“He was one of those that when he entered the room he commanded attention because of his largeness,” Bob Mifflin said. Al was 6 foot 4 inches tall and weighed around 400 pounds.

Rollie and Katherine Holden with his brother and sister-in-law Horace and Alberta opened Holden Hardware on Maple Street on Public Square in 1948. Rollie and Katherine became sole owners later. Rollie Holden Sr. served on the Murfreesboro City Council from 1954-62 and served in the state Legislature in the late 1940s. He died in 1999.

“I think he grew up with an ethic that if you were a part of the community you participated,” Aurelia Holden, Rollie Holden’s daughter, said. “He opened a business. He was a part of the community.”

Rollie Holden Jr. now operates Holden Hardware.

“Dad was never one who really emphasized his own part (in industrial recruitment efforts),” he said. “There were a lot of people involved with that process.

“He was a young businessman here in town,” Holden Jr. continued. “That was kind of his nature to go out. He realized that this is what this area needed.”

Terry Haynes, who now runs Haynes Bros. Lumber, said his father was very business-minded and often worked behind the scenes. Grady started Haynes Bros. Lumber with several of his brothers in 1952.

Grady Haynes knew bringing in new industry was going to be a “win-win situation for all business owners,” he said.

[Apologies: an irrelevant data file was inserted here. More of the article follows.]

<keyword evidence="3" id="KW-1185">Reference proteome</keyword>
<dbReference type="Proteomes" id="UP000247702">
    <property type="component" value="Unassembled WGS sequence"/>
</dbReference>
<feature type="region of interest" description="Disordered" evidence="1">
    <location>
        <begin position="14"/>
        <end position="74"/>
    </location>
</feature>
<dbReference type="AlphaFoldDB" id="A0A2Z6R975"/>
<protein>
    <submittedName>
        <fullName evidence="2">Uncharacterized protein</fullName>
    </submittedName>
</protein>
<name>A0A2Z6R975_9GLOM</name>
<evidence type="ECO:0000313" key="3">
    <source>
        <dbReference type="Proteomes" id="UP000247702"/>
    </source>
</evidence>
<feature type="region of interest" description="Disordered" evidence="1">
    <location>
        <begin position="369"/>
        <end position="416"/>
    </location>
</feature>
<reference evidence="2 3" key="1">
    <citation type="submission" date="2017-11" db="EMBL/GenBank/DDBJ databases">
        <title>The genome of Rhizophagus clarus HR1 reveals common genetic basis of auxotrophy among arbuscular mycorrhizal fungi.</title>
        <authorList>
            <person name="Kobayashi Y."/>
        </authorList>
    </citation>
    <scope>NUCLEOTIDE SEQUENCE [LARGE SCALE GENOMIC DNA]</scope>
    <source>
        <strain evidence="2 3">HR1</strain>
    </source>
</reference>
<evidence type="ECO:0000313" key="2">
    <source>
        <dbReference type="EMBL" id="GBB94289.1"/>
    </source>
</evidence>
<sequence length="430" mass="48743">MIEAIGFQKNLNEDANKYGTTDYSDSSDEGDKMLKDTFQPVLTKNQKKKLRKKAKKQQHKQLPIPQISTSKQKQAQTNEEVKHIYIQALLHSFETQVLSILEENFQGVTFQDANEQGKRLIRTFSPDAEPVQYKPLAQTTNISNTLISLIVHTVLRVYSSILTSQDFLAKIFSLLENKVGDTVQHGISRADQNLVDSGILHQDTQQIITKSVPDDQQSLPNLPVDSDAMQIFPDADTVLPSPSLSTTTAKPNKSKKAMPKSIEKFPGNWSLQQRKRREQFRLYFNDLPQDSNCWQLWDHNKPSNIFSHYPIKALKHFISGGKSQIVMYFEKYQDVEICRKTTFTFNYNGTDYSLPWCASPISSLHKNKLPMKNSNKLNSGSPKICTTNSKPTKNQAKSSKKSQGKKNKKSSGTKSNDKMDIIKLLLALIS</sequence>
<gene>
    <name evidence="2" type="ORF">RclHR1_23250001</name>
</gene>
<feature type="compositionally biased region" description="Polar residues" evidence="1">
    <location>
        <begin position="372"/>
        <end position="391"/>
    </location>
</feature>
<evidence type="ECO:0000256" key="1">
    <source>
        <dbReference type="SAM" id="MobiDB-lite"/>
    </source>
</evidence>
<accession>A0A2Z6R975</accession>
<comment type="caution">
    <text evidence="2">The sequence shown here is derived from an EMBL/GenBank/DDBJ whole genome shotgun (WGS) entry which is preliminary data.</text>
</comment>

“He used to tell me that things weren’t very prosperous around Murfreesboro,” he said.

McFarland, who never married, is remembered as being very philanthropic. He ran the DNJ until his death.

“He gave a lot back to the university and to the community,” Elrod III said.

Elrod III said his father was a “real promoter.” He started WGNS Radio in 1945 and owned it until the early 1960s.

Elrod Jr. would use his radio station to promote local industry. He would set up live broadcasts on the Public Square during those days and interview State Farm officials and other local executives.

“He was a very polished individual,” Elrod III said. “They were in a position, my mother (Betty) and my father, to entertain people from out of state. They promoted the area to try to get them interested in locating their business here.

“They were kind of the hospitality couple,” he added.

Laying the foundation

The recruitment of State Farm laid the foundation for other industry to come to Murfreesboro and for a formal economic development council, said some of today’s movers and shakers.

“State Farm was just a big breakthrough,” Weatherford said. “That was our beginning.”

State Farm executives even joined in the effort after settling in Murfreesboro.

“I think they laid the foundation for the way Murfreesboro is right now, and the growth that has come,” said Terry Haynes, who is active in the Rutherford County Chamber of Commerce.

Murfreesboro Mayor Tommy Bragg said the city has this group of business leaders to thank for the city’s current prosperity.

“I often say that what we have experienced in the last six to 10 years has really been the continuation of the early economic development that our business leaders did in the 1950s,” he said of the city’s nationally ranked population and job growth. “I think they were able to do is build a consensus that if Murfreesboro was going to be success over a long period of time, they were going to have to keep business flowing and support MTSU.”